THREE MEN IN A BOAT ILLUSTRATED BY VIC REEVES What could be more relaxing than a refreshing holiday on the river with your two best friends and faithful canine companion, Montmorency? However, as J. discovers, there is more to life on the waves than meets the eye - including navigational challenges, culinary disasters, and heroic battles with swans, kettles and tins of pineapple. Jerome K. Jerome's delightful novel has kept readers smiling for years and his prose has found a perfect partner in Vic Reeves's glorious and witty illustrations.

  • THE DIARY OF A NOBODY began as a serial in Punch and the book which followed in 1892 has never been out of print. The Grossmith brothers not only created an immortal comic character but produced a clever satire of their society. Mr Pooter is an office clerk and upright family man in a dull 1880s suburb. His diary is a wonderful portrait of the class system and the inherent snobbishness of the suburban middle classes. It sends up contemporary crazes for Aestheticism, spiritualism and bicycling, as well as the fashion for publishing diaries by anybody and everybody.

  • `Why should I not publish my diary? I have often seen reminiscences of people I have never even heard of, and I fail to see - because I do not happen to be a `Somebody' - why my diary should not be interesting.' The Diary of a Nobody (1892) created a cultural icon, an English archetype. Anxious, accident-prone, occasionally waspish, Charles Pooter has come to be seen as the epitome of English suburban life. His diary chronicles encounters with difficult tradesmen, the delights of home improvements, small parties, minor embarrassments, and problems with his troublesome son. The suburban world he inhabits is hilariously and painfully familiar in its small-mindedness and its essential decency.
    Both celebration and critique, The Diary of a Nobody has often been imitated, but never bettered. This edition features Weedon Grossmith's hilarious illustrations and is complemented by an enjoyable introduction discussing the book's social background and suburban fiction as a genre.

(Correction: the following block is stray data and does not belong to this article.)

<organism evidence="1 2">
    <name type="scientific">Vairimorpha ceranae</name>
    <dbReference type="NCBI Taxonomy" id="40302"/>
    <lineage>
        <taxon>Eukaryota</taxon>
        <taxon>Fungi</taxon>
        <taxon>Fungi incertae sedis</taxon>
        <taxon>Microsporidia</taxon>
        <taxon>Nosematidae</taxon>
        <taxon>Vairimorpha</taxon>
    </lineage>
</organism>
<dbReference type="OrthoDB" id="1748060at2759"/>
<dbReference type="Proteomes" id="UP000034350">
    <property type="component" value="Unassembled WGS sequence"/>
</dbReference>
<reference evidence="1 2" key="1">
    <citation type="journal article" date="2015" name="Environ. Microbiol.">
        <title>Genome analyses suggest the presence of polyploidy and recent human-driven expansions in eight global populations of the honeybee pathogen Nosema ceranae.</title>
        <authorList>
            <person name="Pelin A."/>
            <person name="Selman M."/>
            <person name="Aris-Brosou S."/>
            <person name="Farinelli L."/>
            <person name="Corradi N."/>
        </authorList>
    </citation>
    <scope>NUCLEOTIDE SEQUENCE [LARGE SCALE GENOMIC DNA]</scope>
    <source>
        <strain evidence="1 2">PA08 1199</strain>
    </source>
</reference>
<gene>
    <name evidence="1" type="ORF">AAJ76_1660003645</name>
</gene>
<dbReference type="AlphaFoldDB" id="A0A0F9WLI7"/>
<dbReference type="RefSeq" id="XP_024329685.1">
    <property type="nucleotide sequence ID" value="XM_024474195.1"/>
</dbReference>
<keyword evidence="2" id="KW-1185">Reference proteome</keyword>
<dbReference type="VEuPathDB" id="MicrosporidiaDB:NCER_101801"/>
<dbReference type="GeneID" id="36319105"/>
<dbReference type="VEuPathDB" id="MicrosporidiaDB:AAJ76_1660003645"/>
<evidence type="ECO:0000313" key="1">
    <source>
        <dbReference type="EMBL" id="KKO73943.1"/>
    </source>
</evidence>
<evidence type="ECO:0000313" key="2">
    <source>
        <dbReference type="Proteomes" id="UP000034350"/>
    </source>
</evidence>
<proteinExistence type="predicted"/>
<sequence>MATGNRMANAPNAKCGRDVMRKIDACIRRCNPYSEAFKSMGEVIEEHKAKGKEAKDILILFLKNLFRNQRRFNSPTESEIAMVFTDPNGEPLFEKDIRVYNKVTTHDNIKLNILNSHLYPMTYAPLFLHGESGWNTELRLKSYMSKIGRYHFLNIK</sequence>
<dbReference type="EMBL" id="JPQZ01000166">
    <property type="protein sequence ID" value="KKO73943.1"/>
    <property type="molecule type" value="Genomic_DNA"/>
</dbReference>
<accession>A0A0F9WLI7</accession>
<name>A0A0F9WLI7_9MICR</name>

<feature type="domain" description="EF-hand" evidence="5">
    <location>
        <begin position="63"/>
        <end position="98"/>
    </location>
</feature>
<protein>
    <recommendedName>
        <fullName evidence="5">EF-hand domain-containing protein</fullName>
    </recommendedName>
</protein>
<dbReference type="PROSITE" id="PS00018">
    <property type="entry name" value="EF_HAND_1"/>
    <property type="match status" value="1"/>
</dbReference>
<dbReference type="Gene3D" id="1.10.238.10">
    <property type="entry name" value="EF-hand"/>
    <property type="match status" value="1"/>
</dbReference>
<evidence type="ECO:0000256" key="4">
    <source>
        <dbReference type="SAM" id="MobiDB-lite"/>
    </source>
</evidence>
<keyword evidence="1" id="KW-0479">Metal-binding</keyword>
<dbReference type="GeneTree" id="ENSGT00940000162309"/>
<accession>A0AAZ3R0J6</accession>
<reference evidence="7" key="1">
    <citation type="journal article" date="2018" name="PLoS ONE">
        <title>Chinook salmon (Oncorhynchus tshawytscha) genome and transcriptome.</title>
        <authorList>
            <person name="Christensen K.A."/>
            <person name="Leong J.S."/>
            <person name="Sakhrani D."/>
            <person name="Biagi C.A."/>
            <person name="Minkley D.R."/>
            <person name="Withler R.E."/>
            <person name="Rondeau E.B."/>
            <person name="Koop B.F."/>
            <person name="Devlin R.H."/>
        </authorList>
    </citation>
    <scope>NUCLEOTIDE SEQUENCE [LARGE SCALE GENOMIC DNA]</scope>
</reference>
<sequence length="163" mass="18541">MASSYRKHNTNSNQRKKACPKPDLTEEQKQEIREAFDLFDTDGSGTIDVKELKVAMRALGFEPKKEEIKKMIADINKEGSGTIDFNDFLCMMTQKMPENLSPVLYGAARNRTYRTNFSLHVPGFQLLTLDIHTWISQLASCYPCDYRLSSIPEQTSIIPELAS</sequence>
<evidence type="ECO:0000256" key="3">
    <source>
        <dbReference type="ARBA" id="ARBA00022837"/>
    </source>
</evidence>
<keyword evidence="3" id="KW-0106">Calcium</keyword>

ABOUT THE SERIES: For over 100 years Oxford World's Classics has made available the widest range of literature from around the globe. Each affordable volume reflects Oxford's commitment to scholarship, providing the most accurate text plus a wealth of other valuable features, including expert introductions by leading authorities, helpful notes to clarify the text, up-to-date bibliographies for further study, and much more.

  • Mr Charles Pooter is a respectable man. He has just moved into a very desirable home in Holloway with his dear wife Carrie, from where he commutes to his job of valued clerk at a reputable bank in the City. Unfortunately neither his dear friends Mr Cummings and Mr Gowing, nor the butcher, the greengrocer's boy and the Lord Mayor seem to recognise Mr Pooter's innate gentility, and his disappointing son Lupin has gone and got himself involved with a most unsuitable fiancee...



    George and Weedon Grossmith's comic novel, perfectly illustrated by Weedon, is a glorious, affectionate caricature of the English middle-class at the end of nineteenth century.

  • Each volume in the Collector's Library series has a specially commissioned Afterword, brief biography of the author and a further reading list. The Afterword is by Ned Halley.